Anthropology 398 - Race and Migration

Full course for one semester. Using the lens of critical race studies, this course explores the major ways in which anthropologists and critics have approached the immigrant experience. Comparing the immigrant contexts of North America, Europe, and Australia, the course considers both the politico-economic effects of and ideological contests over immigration. The course focuses on issues of identity formation and particularly on the ways in which immigrants are incorporated into and/or excluded from processes of nation formation and the national imagination through their racialized bodies. In this respect, the course uses the migrant experience to explore broader issues surrounding racial boundaries of contemporary citizenship and contemporary debates over multiculturalism in immigrant societies. Prerequisite: Anthropology 201 or 211. Conference. Cross-listed as Comparative Race and Ethnicity Studies 398.

Anthropology 442 - Ontological Politics

Full course for one semester. This course offers a critical examination of anthropology’s recent “ontological turn,” notable for the influence of such scholars as Philippe Descola and Eduardo Viveiros de Castro. Challenging universalist assumptions that posit an inert and inanimate world of objects as a backdrop to human action, the study of the cultural and historical specificity of ontologies presents alternative views about the nature of what exists. Observing the things that populate, and the processes that make, the lived and known experience of anthropology’s ethnographic subjects draws attention to contrasting knowledge regimes. Consideration of alternate ontologies allows Euro-modernity’s “others” articulation of their own bases of knowledge, logics of practice, and courses of action. However, how anthropologists approach such considerations entails its own sets of political terms and stakes in knowledge production. This seminar examines anthropological debates about how to analyze and address the political tensions that arise in settings where nonmodern beings and forces are recognized and addressed by “other” political actors. Prerequisite: Anthropology 211 or consent of the instructor. Conference.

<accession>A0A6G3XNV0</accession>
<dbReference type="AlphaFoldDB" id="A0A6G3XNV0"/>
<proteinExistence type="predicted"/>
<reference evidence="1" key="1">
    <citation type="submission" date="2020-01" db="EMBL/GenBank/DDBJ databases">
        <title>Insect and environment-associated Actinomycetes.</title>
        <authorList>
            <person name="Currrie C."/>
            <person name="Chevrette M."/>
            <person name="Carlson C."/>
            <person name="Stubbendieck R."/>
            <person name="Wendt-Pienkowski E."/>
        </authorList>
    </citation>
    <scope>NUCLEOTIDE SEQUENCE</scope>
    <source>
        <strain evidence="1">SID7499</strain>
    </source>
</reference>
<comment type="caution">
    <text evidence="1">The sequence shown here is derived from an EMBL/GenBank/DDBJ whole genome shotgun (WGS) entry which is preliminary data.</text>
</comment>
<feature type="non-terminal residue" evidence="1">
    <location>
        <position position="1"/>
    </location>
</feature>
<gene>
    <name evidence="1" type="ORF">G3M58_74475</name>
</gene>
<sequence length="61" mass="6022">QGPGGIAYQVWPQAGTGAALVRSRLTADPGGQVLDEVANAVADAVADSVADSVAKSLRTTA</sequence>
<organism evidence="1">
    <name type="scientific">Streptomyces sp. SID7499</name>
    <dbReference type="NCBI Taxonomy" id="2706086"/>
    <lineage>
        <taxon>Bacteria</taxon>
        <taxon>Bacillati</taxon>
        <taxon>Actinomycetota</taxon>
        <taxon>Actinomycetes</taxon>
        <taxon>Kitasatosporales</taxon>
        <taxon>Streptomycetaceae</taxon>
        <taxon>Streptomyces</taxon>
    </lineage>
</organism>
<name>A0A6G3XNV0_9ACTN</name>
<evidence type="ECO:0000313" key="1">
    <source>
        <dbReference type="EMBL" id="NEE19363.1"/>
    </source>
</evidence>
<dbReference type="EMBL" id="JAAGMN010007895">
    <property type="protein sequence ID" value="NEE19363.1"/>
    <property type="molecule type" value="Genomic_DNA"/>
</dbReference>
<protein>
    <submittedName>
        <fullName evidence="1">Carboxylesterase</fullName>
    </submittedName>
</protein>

Anthropology 470 - Thesis

Full course for one year.

Anthropology 520 - Race, Labor, and the Immigrant Experience

One-half course for one semester. Using the lens of critical race studies and labor history, the course explores the major ways in which historians, social scientists, and critics have approached the immigrant experience. Readings are taken from anthropology, sociology, history, and cultural studies. Comparing the immigrant contexts of North America, Europe, and Australia, the course considers both the politico-economic effects of and ideological contests over immigration. The course focuses on issues of identity formation and particularly on the ways in which immigrants are incorporated into and/or excluded from processes of nation formation and the national imagination through their radicalized, laboring bodies. In this respect, the course uses the immigrant experience to explore broader issues surrounding class and racial boundaries of contemporary citizenship and contemporary debates over multiculturalism in immigrant societies. Conference. Offered fall 2018.

Spring 2019

Anthropology 201 - Topics in Contemporary Anthropology

Language, Culture, Power